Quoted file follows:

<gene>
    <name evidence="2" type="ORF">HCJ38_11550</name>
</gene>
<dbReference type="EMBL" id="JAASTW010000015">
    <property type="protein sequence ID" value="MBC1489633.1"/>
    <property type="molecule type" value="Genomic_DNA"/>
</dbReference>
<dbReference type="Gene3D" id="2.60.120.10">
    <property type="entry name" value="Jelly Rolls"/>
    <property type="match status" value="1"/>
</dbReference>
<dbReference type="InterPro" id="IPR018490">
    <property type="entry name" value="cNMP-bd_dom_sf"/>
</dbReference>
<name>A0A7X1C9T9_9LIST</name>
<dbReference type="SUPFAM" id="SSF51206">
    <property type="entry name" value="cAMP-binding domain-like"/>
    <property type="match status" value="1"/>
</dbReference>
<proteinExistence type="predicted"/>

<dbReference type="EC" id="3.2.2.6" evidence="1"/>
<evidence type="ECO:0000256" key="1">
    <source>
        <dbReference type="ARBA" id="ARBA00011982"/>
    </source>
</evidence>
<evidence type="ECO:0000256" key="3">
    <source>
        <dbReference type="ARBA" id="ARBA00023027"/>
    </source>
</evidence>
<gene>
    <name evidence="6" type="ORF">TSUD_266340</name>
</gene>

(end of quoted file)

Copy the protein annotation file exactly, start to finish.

<gene>
    <name evidence="2" type="ORF">HCJ38_11550</name>
</gene>
<dbReference type="EMBL" id="JAASTW010000015">
    <property type="protein sequence ID" value="MBC1489633.1"/>
    <property type="molecule type" value="Genomic_DNA"/>
</dbReference>
<dbReference type="Gene3D" id="2.60.120.10">
    <property type="entry name" value="Jelly Rolls"/>
    <property type="match status" value="1"/>
</dbReference>
<dbReference type="InterPro" id="IPR018490">
    <property type="entry name" value="cNMP-bd_dom_sf"/>
</dbReference>
<name>A0A7X1C9T9_9LIST</name>
<dbReference type="SUPFAM" id="SSF51206">
    <property type="entry name" value="cAMP-binding domain-like"/>
    <property type="match status" value="1"/>
</dbReference>
<proteinExistence type="predicted"/>

<dbReference type="EC" id="3.2.2.6" evidence="1"/>
<evidence type="ECO:0000256" key="1">
    <source>
        <dbReference type="ARBA" id="ARBA00011982"/>
    </source>
</evidence>
<evidence type="ECO:0000256" key="3">
    <source>
        <dbReference type="ARBA" id="ARBA00023027"/>
    </source>
</evidence>
<gene>
    <name evidence="6" type="ORF">TSUD_266340</name>
</gene>